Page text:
In the summers of 1987 and ‘88, Bagwell played for the Chatham A’s (now the Chatham Anglers). A Boston-native, he was drafted by the Boston Red Sox in 1989 before being traded to Houston in 1990. Yesterday, league officials learned that Bagwell, who retired in 2005 after 15 seasons with the Astros, had been elected to the National Baseball Hall of Fame and Museum.
“On behalf of the entire Cape Cod Baseball League community, we extend our congratulations to Jeff Bagwell and his family. We not only celebrate a career worthy of enshrinement in Cooperstown, we are grateful for having had the chance to see what a Hall-of-Famer-in-the-making looks like up close,” Cape Cod Baseball League (CCBL) Commissioner Paul Galop said.
While playing for Chatham in 1987, Bagwell initially struggled with a .208 batting average. But, when he returned the following summer, he posted a .315 batting average with a .449 on-base percentage. That summer, Bagwell was selected to be the starting third-basemen to represent the East in the Cape League annual All-Star Game – a game in which he went 4-4 with a home run.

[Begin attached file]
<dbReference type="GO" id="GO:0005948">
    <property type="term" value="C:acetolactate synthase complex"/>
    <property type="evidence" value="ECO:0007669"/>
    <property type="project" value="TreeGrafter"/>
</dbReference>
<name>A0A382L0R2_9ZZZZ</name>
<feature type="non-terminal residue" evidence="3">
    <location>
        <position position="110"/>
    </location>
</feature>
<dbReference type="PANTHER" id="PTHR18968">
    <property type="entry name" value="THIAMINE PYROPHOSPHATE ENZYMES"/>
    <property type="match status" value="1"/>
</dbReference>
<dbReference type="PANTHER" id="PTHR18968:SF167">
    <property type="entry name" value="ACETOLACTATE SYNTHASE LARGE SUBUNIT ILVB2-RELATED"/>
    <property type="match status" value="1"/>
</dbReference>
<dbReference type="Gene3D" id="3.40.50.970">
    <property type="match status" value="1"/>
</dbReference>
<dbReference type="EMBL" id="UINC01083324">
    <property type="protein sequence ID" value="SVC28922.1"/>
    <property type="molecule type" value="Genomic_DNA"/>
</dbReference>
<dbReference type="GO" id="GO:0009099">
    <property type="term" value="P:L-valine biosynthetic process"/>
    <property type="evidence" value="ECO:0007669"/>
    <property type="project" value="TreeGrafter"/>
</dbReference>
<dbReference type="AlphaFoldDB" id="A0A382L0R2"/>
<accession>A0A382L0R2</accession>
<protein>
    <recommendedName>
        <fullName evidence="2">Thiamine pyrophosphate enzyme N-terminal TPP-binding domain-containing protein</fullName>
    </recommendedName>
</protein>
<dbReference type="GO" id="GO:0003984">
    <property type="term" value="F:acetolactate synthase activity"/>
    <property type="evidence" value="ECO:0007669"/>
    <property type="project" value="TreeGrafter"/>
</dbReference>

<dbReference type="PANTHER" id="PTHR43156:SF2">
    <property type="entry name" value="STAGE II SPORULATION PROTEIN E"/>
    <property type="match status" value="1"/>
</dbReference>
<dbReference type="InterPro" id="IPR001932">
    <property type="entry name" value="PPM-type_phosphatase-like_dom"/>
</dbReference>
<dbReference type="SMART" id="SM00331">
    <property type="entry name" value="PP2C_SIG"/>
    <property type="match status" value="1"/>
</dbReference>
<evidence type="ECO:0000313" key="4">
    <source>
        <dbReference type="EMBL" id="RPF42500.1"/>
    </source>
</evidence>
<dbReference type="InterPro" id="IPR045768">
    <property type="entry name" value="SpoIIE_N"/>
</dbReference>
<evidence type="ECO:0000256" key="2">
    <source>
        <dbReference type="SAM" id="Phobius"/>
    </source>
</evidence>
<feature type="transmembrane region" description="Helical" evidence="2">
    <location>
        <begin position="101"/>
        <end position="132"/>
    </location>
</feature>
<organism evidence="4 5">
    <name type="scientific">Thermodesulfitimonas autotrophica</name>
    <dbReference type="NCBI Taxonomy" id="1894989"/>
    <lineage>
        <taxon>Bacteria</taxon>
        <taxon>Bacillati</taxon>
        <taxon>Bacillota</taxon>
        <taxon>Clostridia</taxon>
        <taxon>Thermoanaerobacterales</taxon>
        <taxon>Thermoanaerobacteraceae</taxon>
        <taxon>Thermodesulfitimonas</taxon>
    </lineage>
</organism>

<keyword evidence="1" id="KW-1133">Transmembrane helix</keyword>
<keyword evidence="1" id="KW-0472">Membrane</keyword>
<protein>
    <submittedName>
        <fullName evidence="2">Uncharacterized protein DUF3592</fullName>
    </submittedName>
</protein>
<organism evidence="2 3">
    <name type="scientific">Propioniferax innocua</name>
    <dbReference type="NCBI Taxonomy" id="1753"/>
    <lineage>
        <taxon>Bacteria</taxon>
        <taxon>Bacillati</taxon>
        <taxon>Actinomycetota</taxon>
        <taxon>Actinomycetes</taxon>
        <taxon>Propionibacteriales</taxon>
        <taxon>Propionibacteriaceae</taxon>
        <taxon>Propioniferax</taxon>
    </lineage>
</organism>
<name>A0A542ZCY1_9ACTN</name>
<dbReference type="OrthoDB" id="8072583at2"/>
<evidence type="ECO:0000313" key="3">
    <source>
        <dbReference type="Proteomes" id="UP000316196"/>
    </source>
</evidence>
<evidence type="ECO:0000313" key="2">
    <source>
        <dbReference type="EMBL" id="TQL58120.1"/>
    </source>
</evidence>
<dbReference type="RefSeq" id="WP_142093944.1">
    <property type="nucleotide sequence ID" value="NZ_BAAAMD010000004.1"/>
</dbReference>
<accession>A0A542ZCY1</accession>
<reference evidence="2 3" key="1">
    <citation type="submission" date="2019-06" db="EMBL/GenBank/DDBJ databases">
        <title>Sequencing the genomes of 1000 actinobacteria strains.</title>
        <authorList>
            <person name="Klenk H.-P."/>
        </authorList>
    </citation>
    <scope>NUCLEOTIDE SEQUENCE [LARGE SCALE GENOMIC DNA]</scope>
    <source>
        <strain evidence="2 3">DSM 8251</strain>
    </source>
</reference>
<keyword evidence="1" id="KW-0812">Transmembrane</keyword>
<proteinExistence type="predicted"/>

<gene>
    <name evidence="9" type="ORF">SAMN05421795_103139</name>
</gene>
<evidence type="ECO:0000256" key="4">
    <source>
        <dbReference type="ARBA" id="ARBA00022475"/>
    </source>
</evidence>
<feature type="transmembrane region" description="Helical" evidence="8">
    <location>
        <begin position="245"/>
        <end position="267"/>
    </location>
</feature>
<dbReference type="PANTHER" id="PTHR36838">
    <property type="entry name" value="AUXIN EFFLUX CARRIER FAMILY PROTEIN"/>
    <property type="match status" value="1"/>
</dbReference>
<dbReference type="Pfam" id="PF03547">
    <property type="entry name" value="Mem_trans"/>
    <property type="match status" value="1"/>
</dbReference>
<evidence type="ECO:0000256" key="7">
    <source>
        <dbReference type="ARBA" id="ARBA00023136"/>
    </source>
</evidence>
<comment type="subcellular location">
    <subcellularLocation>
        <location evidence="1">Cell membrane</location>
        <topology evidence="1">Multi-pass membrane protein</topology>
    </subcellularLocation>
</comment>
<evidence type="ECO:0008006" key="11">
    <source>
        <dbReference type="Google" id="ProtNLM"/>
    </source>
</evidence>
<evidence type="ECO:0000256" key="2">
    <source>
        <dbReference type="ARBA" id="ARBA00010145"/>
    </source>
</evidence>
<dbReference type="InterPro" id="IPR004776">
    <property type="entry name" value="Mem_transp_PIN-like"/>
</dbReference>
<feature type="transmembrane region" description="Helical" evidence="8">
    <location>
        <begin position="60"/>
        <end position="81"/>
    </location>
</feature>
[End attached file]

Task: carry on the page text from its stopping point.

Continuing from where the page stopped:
He also played in the Boardwalk and Baseball Tournament that featured a Cape League team competing against four teams from other summer college leagues. In that tournament, Bagwell helped lead the Cape League team to victory, the only team in the tournament to use wood-bats.
Bobby Whelan, head coach at Dartmouth College and also Bagwell’s Cape League coach recalled the impression Bagwell left on him then.
“I had the pleasure of watching Jeff play in high school and at Hartford University and I had the distinct privilege of coaching him in Chatham in the summer 1988,” Whelan said. “He was a terrific player that had a great presence about him wherever he went.”
“I realized two things about him right away: First, he did not want to be good, he wanted to be great, in every aspect of the game. Second, he made the commitment to becoming a Major League player every day. Many kids enjoy the competition and status of being in the Cape League but Jeff showed up for early outs every day to work at getting better. Jeff is one of the most loyal and hardest working players I’ve ever coached. He put the numbers up and earned this distinction on his own. I’m very happy for him and his family,” Whelan said.
While Bagwell isn’t the first Cape Leaguer to eventually be elected to the Major League Baseball Hall of Fame – Pie Traynor, Craig Biggio (Bagwell’s teammate in Houston) and Frank Thomas are the other former Cape Leaguers to earn that distinction – he is the first Cape League alum to go on to hit over 400 home runs in the Big Leagues.
Whenever a former Cape League player reaches the pinnacle of the sport, it’s exciting for league officials, volunteers and fans, Galop said, “because you go into the upcoming season here, see the best college baseball has to offer, and wonder: which one of these guys is the next Jeff Bagwell?”